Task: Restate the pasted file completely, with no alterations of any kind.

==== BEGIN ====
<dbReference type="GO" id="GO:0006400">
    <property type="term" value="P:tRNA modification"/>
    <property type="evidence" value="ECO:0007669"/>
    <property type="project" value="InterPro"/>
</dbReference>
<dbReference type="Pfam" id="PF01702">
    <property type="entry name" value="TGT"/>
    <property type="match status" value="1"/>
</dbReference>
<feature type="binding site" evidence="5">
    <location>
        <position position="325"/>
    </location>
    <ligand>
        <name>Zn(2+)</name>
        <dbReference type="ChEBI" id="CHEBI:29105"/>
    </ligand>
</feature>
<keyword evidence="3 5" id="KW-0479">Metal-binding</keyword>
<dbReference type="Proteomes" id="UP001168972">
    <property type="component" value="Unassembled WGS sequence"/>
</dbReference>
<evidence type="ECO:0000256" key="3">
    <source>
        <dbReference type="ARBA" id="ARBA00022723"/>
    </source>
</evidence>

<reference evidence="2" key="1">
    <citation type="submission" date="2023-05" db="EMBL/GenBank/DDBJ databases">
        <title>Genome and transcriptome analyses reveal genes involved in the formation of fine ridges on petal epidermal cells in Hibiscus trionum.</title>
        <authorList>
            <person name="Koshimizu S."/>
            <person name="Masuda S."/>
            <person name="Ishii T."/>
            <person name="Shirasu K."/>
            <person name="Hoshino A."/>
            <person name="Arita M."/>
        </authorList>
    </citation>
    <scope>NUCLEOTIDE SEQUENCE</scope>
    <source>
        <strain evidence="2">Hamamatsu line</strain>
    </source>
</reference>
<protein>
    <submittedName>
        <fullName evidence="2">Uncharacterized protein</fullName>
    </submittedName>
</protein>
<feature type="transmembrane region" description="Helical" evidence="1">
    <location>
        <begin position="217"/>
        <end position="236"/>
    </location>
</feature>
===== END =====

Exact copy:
<dbReference type="GO" id="GO:0006400">
    <property type="term" value="P:tRNA modification"/>
    <property type="evidence" value="ECO:0007669"/>
    <property type="project" value="InterPro"/>
</dbReference>
<dbReference type="Pfam" id="PF01702">
    <property type="entry name" value="TGT"/>
    <property type="match status" value="1"/>
</dbReference>
<feature type="binding site" evidence="5">
    <location>
        <position position="325"/>
    </location>
    <ligand>
        <name>Zn(2+)</name>
        <dbReference type="ChEBI" id="CHEBI:29105"/>
    </ligand>
</feature>
<keyword evidence="3 5" id="KW-0479">Metal-binding</keyword>
<dbReference type="Proteomes" id="UP001168972">
    <property type="component" value="Unassembled WGS sequence"/>
</dbReference>
<evidence type="ECO:0000256" key="3">
    <source>
        <dbReference type="ARBA" id="ARBA00022723"/>
    </source>
</evidence>

<reference evidence="2" key="1">
    <citation type="submission" date="2023-05" db="EMBL/GenBank/DDBJ databases">
        <title>Genome and transcriptome analyses reveal genes involved in the formation of fine ridges on petal epidermal cells in Hibiscus trionum.</title>
        <authorList>
            <person name="Koshimizu S."/>
            <person name="Masuda S."/>
            <person name="Ishii T."/>
            <person name="Shirasu K."/>
            <person name="Hoshino A."/>
            <person name="Arita M."/>
        </authorList>
    </citation>
    <scope>NUCLEOTIDE SEQUENCE</scope>
    <source>
        <strain evidence="2">Hamamatsu line</strain>
    </source>
</reference>
<protein>
    <submittedName>
        <fullName evidence="2">Uncharacterized protein</fullName>
    </submittedName>
</protein>
<feature type="transmembrane region" description="Helical" evidence="1">
    <location>
        <begin position="217"/>
        <end position="236"/>
    </location>
</feature>